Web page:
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    git config --global user.name "USER_NAME" git config --global user.email EMAIL_ADDRESS

Step 4: Clone the Remote Repository into Your Environment

In this step, you use the AWS Cloud9 IDE to clone the remote repository in GitHub into your environment.

To clone the repository, see Cloning a Repository on the GitHub website.

Note

The rest of this sample assumes the current working directory that you clone the repository into is the environment root directory. If you clone it somewhere else, substitute that location wherever you see /YOUR_CLONED_REPO_NAME .

Step 5: Add Files to the Repository

In this step, you create three simple files in the cloned repository in your environment. Then you add the files to the Git staging area in your cloned repository, commit the staged files, and push the commit to your remote repository in GitHub.

If the cloned repository already has files in it, skip ahead to Step 6: Keep Working with the IDE and GitHub.

  1. Create a new file. On the menu bar, choose File, New File.

  2. Type the following content into the file, and then choose File, Save to save the file as bird.txt in the /YOUR_CLONED_REPO_NAME directory in your environment.

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    bird.txt -------- Birds are a group of endothermic vertebrates, characterized by feathers, toothless beaked jaws, the laying of hard-shelled eggs, a high metabolic rate, a four-chambered heart, and a lightweight but strong skeleton.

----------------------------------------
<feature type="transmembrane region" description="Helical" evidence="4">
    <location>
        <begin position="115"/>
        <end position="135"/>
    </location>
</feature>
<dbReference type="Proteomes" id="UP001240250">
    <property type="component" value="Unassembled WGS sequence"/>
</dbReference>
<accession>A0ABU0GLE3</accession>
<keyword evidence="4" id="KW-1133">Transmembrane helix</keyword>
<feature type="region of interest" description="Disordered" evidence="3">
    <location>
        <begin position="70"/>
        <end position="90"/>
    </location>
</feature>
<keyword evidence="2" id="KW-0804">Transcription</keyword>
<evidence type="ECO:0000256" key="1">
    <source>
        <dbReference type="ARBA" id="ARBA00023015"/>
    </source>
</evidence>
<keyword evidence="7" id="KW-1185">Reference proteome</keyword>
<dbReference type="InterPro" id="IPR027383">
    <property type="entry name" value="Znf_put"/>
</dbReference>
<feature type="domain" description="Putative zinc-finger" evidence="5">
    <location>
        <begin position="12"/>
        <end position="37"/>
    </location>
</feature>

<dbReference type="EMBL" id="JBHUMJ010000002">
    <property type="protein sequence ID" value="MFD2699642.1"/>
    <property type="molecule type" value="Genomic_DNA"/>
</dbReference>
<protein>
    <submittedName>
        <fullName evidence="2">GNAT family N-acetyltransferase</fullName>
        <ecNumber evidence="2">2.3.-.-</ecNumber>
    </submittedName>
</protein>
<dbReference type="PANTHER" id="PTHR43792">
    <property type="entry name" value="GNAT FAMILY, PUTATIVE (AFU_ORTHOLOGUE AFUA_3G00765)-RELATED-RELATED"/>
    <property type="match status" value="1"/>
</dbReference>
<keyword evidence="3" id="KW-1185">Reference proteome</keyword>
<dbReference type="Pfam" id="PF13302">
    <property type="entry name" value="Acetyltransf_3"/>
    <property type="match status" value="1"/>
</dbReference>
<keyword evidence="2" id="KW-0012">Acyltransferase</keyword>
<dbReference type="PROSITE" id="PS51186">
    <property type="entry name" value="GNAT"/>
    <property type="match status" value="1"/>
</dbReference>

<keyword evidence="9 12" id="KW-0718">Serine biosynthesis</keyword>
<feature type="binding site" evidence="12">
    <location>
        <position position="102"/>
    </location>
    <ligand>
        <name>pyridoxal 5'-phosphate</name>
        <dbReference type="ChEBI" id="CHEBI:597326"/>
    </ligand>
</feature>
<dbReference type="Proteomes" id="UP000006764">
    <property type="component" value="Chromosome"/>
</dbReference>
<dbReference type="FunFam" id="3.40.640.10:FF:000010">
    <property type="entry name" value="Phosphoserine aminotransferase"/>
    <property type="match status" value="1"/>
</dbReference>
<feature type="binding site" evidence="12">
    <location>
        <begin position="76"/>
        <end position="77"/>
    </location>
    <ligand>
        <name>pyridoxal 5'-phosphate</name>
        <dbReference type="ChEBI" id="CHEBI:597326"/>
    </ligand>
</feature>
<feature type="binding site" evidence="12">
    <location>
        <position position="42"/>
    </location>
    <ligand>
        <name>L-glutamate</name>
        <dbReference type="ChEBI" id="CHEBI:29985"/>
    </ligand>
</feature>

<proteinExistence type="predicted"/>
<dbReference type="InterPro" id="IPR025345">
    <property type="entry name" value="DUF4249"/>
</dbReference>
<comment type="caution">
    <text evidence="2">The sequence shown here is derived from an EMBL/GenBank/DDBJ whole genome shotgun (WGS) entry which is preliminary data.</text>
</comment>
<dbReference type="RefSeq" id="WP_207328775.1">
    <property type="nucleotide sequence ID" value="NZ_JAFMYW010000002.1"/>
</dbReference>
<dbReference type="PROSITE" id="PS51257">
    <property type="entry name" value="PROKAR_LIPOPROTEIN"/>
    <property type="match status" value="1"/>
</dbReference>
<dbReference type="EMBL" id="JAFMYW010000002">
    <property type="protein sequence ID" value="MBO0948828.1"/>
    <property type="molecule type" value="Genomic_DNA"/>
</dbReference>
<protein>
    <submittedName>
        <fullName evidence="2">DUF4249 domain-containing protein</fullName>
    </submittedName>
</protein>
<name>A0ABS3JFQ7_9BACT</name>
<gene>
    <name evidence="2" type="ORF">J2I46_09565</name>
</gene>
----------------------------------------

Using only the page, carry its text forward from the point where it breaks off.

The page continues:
Note

    To confirm you are saving this file in the correct directory, in the Save As dialog box, choose the YOUR_CLONED_REPO_NAME folder, and be sure Folder displays /YOUR_CLONED_REPO_NAME .

  3. Create two more files, named insect.txt and reptile.txt, with the following content, saving them also in the same /YOUR_CLONED_REPO_NAME directory.

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    insect.txt ---------- Insects are a class of invertebrates within the arthropod phylum that have a chitinous exoskeleton, a three-part body (head, thorax, and abdomen), three pairs of jointed legs, compound eyes, and one pair of antennae.
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    reptile.txt ----------- Reptiles are tetrapod (four-limbed vertebrate) animals in the class Reptilia, comprising today's turtles, crocodilians, snakes, amphisbaenians, lizards, tuatara, and their extinct relatives.
  4. In the terminal, run the cd command to switch to the /YOUR_CLONED_REPO_NAME directory.

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    cd YOUR_CLONED_REPO_NAME
  5. Confirm the files were successfully saved in the /YOUR_CLONED_REPO_NAME directory by running the git status command. All three files are listed as untracked files.

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    Untracked files: (use "git add <file>..." to include in what will be committed) bird.txt insect.txt reptile.txt
  6. Add the files to the Git staging area by running the git add command.

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    git add --all
  7. Confirm the files were successfully added to the Git staging area by running the git status command again. All three files are now listed as changes to commit.

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    Changes to be committed: (use "git reset HEAD <file>..." to unstage) new file: bird.txt new file: insect.txt new file: reptile.txt